Parents who had the luck or foresight to pick one of the big winners have been handsomely rewarded.
The Junior ISA, a tax-efficient savings and investments wrapper for children, celebrated its 10th anniversary last week.
A Junior ISA is not just for contributions from parents, other family members such as grandparents, uncles and aunties, can also put money into the account. The Junior ISA itself is just a ‘wrapper’ protecting savings from tax.
There are two Junior ISA options: cash or stocks and shares. The rules allow mix and matching, and one of each can be opened.
However, parents tend to be overly cautious in favouring the cash version. The latest statistics show that in the 2018-19 tax year, money was put into 954,000 Junior ISAs, with 70% of those being cash ISAs and 30% stocks and shares ISAs.
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As the money cannot be accessed until the child’s 18th birthday, parents risk being too cautious in favouring cash over stocks and shares. While there are no guarantees, history shows that this is an adequately long enough time period to ride out the peaks and troughs that are part of investing in the stock market.
Research from fund ratings agency FundCalibre reveals how parents who had the luck or foresight to pick one of the top 20 fund performers of the past decade have been handsomely rewarded.
The table below shows how much an initial investment of £3,600, which was the maximum contribution for a Junior ISA a decade ago, would have turned into. The current Junior ISA allowance is £9,000 a year.
Most - 17 of the top 20 performing funds - invest in the US or technology sectors.
Top of the class is Baillie Gifford American, which would have turned an initial investment of £3,600 into £36,284.
Top 20 fund performers of past decade
|Fund||Turned £3,600 into...|
|Baillie Gifford American||£36,284|
|Morgan Stanley US Growth||£35,410|
|Fidelity Global Technology||£30,365|
|Invesco EQQQ NASDAQ-100 ETF||£29,861|
|iShares NASDAQ 100 ETF||£29,682|
|Polar Capital Global Technology||£27,803|
|L&G Global Technology Index||£27,436|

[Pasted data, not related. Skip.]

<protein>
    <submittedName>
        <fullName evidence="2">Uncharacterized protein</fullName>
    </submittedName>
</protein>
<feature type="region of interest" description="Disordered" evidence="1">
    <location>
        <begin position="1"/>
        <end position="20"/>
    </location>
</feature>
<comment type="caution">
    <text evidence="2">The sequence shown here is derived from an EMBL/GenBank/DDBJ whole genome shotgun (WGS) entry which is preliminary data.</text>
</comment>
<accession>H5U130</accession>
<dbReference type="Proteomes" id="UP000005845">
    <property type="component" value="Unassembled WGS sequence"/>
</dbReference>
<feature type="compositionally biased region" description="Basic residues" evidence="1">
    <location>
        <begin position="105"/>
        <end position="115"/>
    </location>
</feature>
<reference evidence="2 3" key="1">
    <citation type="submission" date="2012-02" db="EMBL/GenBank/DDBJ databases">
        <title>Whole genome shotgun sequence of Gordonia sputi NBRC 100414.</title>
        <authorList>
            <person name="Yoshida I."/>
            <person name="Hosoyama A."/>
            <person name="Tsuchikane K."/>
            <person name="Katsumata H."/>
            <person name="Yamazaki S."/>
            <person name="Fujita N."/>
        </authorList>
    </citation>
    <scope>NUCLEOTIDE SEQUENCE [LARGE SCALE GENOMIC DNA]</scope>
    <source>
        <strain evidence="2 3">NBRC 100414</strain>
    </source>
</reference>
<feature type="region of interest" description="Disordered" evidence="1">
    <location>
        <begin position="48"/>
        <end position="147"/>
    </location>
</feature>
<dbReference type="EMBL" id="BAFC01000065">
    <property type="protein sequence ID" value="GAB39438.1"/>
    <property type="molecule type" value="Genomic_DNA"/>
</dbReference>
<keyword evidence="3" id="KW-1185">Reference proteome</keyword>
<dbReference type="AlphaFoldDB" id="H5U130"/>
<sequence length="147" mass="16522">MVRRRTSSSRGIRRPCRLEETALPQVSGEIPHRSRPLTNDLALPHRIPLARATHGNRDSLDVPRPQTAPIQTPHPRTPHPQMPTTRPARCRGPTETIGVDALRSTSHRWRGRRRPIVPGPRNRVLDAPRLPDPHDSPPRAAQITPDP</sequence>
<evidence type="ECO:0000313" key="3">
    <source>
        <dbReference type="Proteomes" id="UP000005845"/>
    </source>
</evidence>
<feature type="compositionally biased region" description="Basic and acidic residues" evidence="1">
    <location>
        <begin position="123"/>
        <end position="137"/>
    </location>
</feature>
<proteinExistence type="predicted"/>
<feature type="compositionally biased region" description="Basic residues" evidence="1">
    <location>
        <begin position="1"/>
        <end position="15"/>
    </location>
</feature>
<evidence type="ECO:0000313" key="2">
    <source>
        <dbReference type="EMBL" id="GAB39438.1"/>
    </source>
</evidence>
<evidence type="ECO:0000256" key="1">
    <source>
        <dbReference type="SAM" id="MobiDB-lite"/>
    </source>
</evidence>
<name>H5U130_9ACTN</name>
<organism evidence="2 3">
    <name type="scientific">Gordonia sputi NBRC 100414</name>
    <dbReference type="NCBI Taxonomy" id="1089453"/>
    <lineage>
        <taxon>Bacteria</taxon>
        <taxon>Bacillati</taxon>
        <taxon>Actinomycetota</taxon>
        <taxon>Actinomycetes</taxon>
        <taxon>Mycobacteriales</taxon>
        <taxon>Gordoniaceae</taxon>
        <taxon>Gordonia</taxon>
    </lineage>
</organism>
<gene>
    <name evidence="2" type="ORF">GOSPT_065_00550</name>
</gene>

|AB International Technology Portfolio||£27,374|
|Morgan Stanley US Advantage||£25,919|
|SSGA SPDR MSCI World Technology ETF||£25,864|
|AXA Framlington Global Technology||£25,643|
|FTF Martin Currie Japan Equity||£25,030|
|GAM Star Disruptive Growth||£24,888|
|T. Rowe Price US Large Cap Growth Equity||£24,399|
|Baillie Gifford Global Discovery||£24,368|
|AB American Growth Portfolio||£24,047|
|Morgan Stanley Global Opportunity||£23,835|
|T. Rowe Price US Blue Chip Equity||£23,135|
|Janus Henderson Global Technology Leaders||£22,951|
Source: FE fundinfo. Total returns in sterling. Figures from 1 November 2011 to 19 October 2021. All figures are net of fees.
Overall, a total of 23 of the 57 sectors as defined by the Investment Association (IA) would have, on average, more than doubled the £3,600. Every single sector, from bonds and equities, to property, and even cash, increased in value.
The worst-performing sector over the past decade was Latin America, with the average fund returning just 1.1%. The two cash sectors returned 1.5% to 2.8%.
Juliet Schooling Latter, research director at FundCalibre, says: “The Junior ISA is a great savings wrapper for children and really a no-brainer when it comes to investing for their future.
“What I can’t understand is why people are still opting to put the money into cash though. With interest rates so low for so long, this makes no sense whatsoever, especially as children have such a long investment time horizon.”
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As well as the current low interest-rate backdrop another risk when it comes to cash is inflation, which slowly erodes its real value over time.
This is a problem savers and investors are having to think carefully about at the moment, given that inflation levels are expected to average 4% next year.
These articles are provided for information purposes only. Occasionally, an opinion about whether to buy or sell a specific investment may be provided by third parties. The content is not intended to be a personal recommendation to buy or sell any financial instrument or product, or to adopt any investment strategy as it is not provided based on an assessment of your investing knowledge and experience, your financial situation or your investment objectives. The value of your investments, and the income derived from them, may go down as well as up. You may not get back all the money that you invest. The investments referred to in this article may not be suitable for all investors, and if in doubt, an investor should seek advice from a qualified investment adviser.
Full performance can be found on the company or index summary page on the interactive investor website. Simply click on the company's or index name highlighted in the article.
Please remember, investment value can go up or down and you could get back less than you invest. If you’re in any doubt about the suitability of a stocks & shares ISA, you should seek independent financial advice. The tax treatment of this product depends on your individual circumstances and may change in future. If you are uncertain about the tax treatment of the product you should contact HMRC or seek independent tax advice.